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Rampage at the Capitol

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Donald Trump has been attacking American democracy for much of his time as president.

He has told repeated lies about voter fraud, undermining people’s confidence in elections. He has defied parts of the Constitution. He has spent his final weeks in office pressuring other government officials to overturn the result of an election he lost. He has occasionally encouraged his supporters to commit violence.

Yesterday, hundreds of those supporters decided to take Trump literally.

They fought their way through armed police, smashed windows and stormed the U.S. Capitol to prevent Congress from certifying President-elect Joe Biden’s victory. They then spent several hours inside the building, vandalizing offices and the House floor. They injured at least 14 law enforcement officers. Vice President Mike Pence, members of Congress and others fled for their safety.

In the end, the rioters — and Trump — will fail in their effort to keep him in power. At about 3:45 a.m., Congress did confirm Biden’s victory. Thirteen days from now, he will take the oath of office and become president of the United States.

But a physical assault on the nation’s seat of government is no small thing. And it was not a onetime event. It was a logical extension of the message that Trump has long been telling his supporters — that American democracy is a fraud, that his opponents are traitors and that his allies need to fight back.

“We’re seeing more and more citizens expressing openness to violence,” Lee Drutman, a political scientist, told me almost three months ago, “as more and more partisan leaders engage in the kinds of dehumanizing rhetoric that paves the way for taking violent action.”

Trump, speaking to the protesters at a rally hours before they burst into the Capitol, referred to his political opponents as “bad people” and “the enemy of the people.” He described his allies as “warriors” and encouraged them to stop “fighting like a boxer with his hands tied behind his back.” He added, “We’re going to have to fight much harder.”

At the same rally, Rudy Giuliani said that Trump’s opponents should go to jail and added, “Let’s have trial by combat.” And Donald Trump Jr., addressing congressional Republicans who planned to split from his father, said: “We’re coming for you, and we’re going to have a good time doing it.”

After the violence, Trump himself wrote on social media, “These are the things and events that happen when a sacred landslide election victory is so unceremoniously and viciously stripped away from great patriots who have been badly & unfairly treated for so long.”

Trump’s efforts are failing in large part because a significant number of Republicans have refused to go along with him. But many other high-level Republicans have echoed and encouraged him. Josh Hawley, Ted Cruz and dozens of other members of Congress have fanned voters’ anger by promoting Trump’s lies about the election. (Here’s a list of Congress members who did so yesterday.) They have joined his attempts to undermine the American system of government.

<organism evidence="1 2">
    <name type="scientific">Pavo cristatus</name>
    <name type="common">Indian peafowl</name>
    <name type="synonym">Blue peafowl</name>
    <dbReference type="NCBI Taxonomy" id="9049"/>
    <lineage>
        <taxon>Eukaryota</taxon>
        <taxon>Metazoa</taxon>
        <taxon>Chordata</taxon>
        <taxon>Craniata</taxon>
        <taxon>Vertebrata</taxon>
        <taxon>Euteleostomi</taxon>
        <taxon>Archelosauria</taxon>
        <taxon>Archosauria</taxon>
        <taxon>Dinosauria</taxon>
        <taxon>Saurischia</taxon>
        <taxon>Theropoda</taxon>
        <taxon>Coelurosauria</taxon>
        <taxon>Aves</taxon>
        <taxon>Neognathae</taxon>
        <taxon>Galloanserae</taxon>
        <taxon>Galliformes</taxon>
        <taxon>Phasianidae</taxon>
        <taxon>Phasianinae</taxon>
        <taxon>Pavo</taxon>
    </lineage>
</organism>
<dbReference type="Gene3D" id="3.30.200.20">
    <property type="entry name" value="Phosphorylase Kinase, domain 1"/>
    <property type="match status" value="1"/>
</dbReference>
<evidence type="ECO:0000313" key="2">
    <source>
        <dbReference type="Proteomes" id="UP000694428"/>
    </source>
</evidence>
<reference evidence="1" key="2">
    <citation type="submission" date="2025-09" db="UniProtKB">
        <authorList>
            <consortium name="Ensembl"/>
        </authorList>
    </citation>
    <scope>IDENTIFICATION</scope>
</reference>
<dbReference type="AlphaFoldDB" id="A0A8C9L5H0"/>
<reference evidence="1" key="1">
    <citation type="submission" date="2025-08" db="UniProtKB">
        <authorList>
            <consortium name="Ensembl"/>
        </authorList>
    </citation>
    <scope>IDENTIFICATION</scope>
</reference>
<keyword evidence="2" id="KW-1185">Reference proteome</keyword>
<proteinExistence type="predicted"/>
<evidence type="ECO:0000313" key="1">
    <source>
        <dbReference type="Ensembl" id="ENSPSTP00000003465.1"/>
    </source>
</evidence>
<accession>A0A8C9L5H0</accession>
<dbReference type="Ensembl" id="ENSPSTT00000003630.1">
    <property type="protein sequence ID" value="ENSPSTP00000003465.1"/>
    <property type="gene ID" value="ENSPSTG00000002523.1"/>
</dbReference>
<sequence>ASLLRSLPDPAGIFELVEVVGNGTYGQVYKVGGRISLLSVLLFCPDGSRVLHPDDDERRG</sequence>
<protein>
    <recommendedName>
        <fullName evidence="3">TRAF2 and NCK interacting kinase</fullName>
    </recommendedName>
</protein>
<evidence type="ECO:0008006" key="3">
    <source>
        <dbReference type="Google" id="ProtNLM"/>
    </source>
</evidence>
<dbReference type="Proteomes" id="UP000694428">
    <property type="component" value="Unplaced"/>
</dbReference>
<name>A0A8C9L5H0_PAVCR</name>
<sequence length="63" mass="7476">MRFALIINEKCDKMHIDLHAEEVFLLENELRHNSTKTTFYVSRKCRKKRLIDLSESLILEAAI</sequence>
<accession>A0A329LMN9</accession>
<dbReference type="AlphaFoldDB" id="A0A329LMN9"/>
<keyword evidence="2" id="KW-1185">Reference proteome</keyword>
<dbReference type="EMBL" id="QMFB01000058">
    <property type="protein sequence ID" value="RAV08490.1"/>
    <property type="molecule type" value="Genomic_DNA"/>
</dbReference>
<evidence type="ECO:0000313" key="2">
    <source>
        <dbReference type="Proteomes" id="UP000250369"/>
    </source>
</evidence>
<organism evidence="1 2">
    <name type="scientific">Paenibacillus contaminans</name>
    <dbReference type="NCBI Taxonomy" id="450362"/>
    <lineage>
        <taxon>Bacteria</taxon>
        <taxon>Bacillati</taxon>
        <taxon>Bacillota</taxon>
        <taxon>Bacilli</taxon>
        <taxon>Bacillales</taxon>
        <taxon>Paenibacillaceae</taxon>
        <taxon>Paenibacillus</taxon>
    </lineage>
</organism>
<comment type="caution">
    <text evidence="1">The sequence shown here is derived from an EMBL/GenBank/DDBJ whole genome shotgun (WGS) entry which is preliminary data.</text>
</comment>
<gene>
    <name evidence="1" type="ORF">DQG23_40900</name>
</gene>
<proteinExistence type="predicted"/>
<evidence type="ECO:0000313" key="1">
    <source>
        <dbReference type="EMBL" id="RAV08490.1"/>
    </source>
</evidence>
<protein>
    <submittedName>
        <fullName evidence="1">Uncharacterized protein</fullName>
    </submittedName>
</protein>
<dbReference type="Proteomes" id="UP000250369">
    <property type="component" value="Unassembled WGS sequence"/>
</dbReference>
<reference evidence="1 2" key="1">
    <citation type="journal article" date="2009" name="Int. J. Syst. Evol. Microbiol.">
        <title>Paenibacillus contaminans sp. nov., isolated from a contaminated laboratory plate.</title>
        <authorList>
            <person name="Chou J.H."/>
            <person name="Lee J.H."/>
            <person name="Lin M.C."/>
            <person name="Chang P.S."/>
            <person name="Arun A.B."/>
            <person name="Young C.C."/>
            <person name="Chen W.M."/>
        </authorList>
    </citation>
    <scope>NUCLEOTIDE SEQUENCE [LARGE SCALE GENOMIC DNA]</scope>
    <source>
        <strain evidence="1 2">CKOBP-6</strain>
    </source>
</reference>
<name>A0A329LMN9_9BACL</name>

“This is what you’ve gotten, guys,” Senator Mitt Romney, the Utah Republican, yelled as the rioters breached the Capitol yesterday. He was addressing his colleagues who have supported Trump’s efforts to overturn the results of the election.

Shortly afterward, uniformed police officers evacuated senators and reporters from the chamber to the basement, before rushing them through underground tunnels to a secure location in a Senate office building. There, Romney saw Jonathan Martin, a Times reporter, and called for Jonathan to come over and talk. In 15 years of covering him, Jonathan said he had never seen Romney so alarmed.

“This is what the president has caused today, this insurrection,” Romney, with fury in his voice, said.

THE SCENE, IN PHOTOS

How did the media in other countries cover the events?

“Trump supporters attack the heart of American democracy,” Correa de Manhã, in Portugal, reported. Italy’s La Repubblica wrote: “Trump supporters on the attack: weapons in the chamber, Congress in lockdown.”India’s Dainik Bhaskar: “Oldest democracy in crisis.”And France’s Le Figaro: “Capture of the Capitol: The day America’s democracy fractured.”

  • Jon Ossoff won his Senate campaign in Georgia, giving the Democrats control in both chambers of Congress.

  • Biden plans to nominate Judge Merrick Garland for attorney general. Republicans blocked Garland’s Supreme Court nomination in 2016.

  • It was the deadliest day of the pandemic in the U.S. so far, with more than 3,900 deaths and 255,000 new cases reported. (Delayed reporting from the holidays may have played a role.)

  • The federal government will introduce a program this week to administer coronavirus vaccines to high-risk groups, including older people and frontline workers, at pharmacies.

  • A court in Lahore, Pakistan, abolished so-called virginity tests for women in sexual assault cases, saying the practice is humiliating and casts suspicion on victims rather than the accused.

Animal Planet: Najin and Fatu are the last two northern white rhinos on Earth. What will we lose when they die?

From Opinion: Ezra Klein’s debut column for The Times, “Trump Has Always Been a Wolf in Wolf’s Clothing.”

Lives Lived: Albert Roux and his brother, Michel, brought fine dining to a new level in London with the opening of Le Gavroche in 1967. It was the first restaurant in Britain to be awarded one, two and then three Michelin stars. Albert Roux died at 85.


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